We've got a guy. A dog. An art style I've never seen on an Xbox 360. A point-and-click adventure. And side-scrolling driving.
What Is It? At the Penny Arcade Expo, about halfway between where you could buy nachos or watch a comics arts sketch on his DS, there was a kiosk running two forthcoming Xbox Live Arcade games from Take Two Interactive's 2K Play level. Axel and PIxel, an adventure game from Czech studio Silver Wish Games is the first of those efforts.
What We Saw I made Axel, an artist, and Pixel, a dog, venture through a few puzzling screens worth of mild clickable challenges, then drove them through an obstacle course in a big-wheeled truck.
How Far Along Is It? The game is set for release next month for download on the Xbox 360.
What Needs Improvement? A little Too Mixed: I was smitten by the imaginatively mixed art stlye but less excited by the mixed gameplay. I enjoyed using the control stick to move a pointer across the screen, clicking at whatever made my cursor sparkle and invite some sort of interaction. And I was fine with the simple side-scrolling drive, rock and boost off-roading. But a little button-pressing mini-game that I had to do in order to battle an angry god in the sky was an undesired interruption of the mostly point-and-click adventure. The puzzles were good enough; I hope there's not too much finger-DDR.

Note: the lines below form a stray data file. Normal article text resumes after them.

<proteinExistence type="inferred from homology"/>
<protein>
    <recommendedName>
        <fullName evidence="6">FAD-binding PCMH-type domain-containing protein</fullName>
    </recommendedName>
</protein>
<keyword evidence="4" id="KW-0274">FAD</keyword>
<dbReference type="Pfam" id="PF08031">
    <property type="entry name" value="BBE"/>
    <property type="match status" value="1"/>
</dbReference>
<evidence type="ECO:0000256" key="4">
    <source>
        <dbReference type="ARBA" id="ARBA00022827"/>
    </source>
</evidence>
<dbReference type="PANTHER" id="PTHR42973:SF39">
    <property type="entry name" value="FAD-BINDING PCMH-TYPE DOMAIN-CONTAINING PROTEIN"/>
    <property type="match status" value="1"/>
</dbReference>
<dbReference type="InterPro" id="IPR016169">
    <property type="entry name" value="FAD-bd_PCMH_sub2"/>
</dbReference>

What Should Stay The Same? The Art: Would we call this fantasy mixed with realism? Photography mixed with drawing? Anything that makes swans look like this is alright by me. It's got a great look.
The Puzzles: I was not able to play long enough to encounter anything other than starter puzzles. I was doing basic stuff, like having the artist paint flowers on a tree so that a bee would fly away and the dog could run ahead. I was plucking an oar from the ground in order to row a boat across the lake. And I was fishing a long yellow something-or-other out of the lake for reasons I can't even recall. Nothing was too complex; and it was easy to figure out thanks to the ability to just drag the cursor until it's near anything sparkling (then just click and see what happens). The delight in the levels I played was in seeing what happens, emphasis on the word "seeing." It all just looks interesting.
Final Thoughts I didn't have much time with this game, and I would a expect a final judgement on adventure game to be based on the quality of its puzzles, not just its graphics or silly driving side-mission. What I can say is that this game has one of the most unusual art styles I've seen in a while. I hope it proves to play as creatively as it looks.